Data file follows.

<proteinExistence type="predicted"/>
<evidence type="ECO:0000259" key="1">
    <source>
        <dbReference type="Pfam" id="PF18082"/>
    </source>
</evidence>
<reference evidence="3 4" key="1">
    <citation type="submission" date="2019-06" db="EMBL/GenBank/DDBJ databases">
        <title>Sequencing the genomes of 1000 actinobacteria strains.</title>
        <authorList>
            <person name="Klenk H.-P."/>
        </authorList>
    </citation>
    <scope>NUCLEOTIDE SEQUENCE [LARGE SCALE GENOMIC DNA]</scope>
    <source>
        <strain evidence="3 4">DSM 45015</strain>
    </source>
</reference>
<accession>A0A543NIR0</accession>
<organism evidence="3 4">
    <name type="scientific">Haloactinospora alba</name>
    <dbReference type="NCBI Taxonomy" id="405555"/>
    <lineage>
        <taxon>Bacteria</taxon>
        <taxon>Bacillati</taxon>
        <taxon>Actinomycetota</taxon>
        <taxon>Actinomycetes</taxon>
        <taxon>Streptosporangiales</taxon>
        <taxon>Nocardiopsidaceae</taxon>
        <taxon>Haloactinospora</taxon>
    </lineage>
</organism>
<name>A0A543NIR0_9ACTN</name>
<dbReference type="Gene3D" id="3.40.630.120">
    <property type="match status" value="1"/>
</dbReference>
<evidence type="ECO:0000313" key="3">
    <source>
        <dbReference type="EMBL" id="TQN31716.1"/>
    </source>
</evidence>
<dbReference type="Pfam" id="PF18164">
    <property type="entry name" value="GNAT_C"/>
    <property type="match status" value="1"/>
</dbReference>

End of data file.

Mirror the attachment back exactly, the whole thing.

<proteinExistence type="predicted"/>
<evidence type="ECO:0000259" key="1">
    <source>
        <dbReference type="Pfam" id="PF18082"/>
    </source>
</evidence>
<reference evidence="3 4" key="1">
    <citation type="submission" date="2019-06" db="EMBL/GenBank/DDBJ databases">
        <title>Sequencing the genomes of 1000 actinobacteria strains.</title>
        <authorList>
            <person name="Klenk H.-P."/>
        </authorList>
    </citation>
    <scope>NUCLEOTIDE SEQUENCE [LARGE SCALE GENOMIC DNA]</scope>
    <source>
        <strain evidence="3 4">DSM 45015</strain>
    </source>
</reference>
<accession>A0A543NIR0</accession>
<organism evidence="3 4">
    <name type="scientific">Haloactinospora alba</name>
    <dbReference type="NCBI Taxonomy" id="405555"/>
    <lineage>
        <taxon>Bacteria</taxon>
        <taxon>Bacillati</taxon>
        <taxon>Actinomycetota</taxon>
        <taxon>Actinomycetes</taxon>
        <taxon>Streptosporangiales</taxon>
        <taxon>Nocardiopsidaceae</taxon>
        <taxon>Haloactinospora</taxon>
    </lineage>
</organism>
<name>A0A543NIR0_9ACTN</name>
<dbReference type="Gene3D" id="3.40.630.120">
    <property type="match status" value="1"/>
</dbReference>
<evidence type="ECO:0000313" key="3">
    <source>
        <dbReference type="EMBL" id="TQN31716.1"/>
    </source>
</evidence>
<dbReference type="Pfam" id="PF18164">
    <property type="entry name" value="GNAT_C"/>
    <property type="match status" value="1"/>
</dbReference>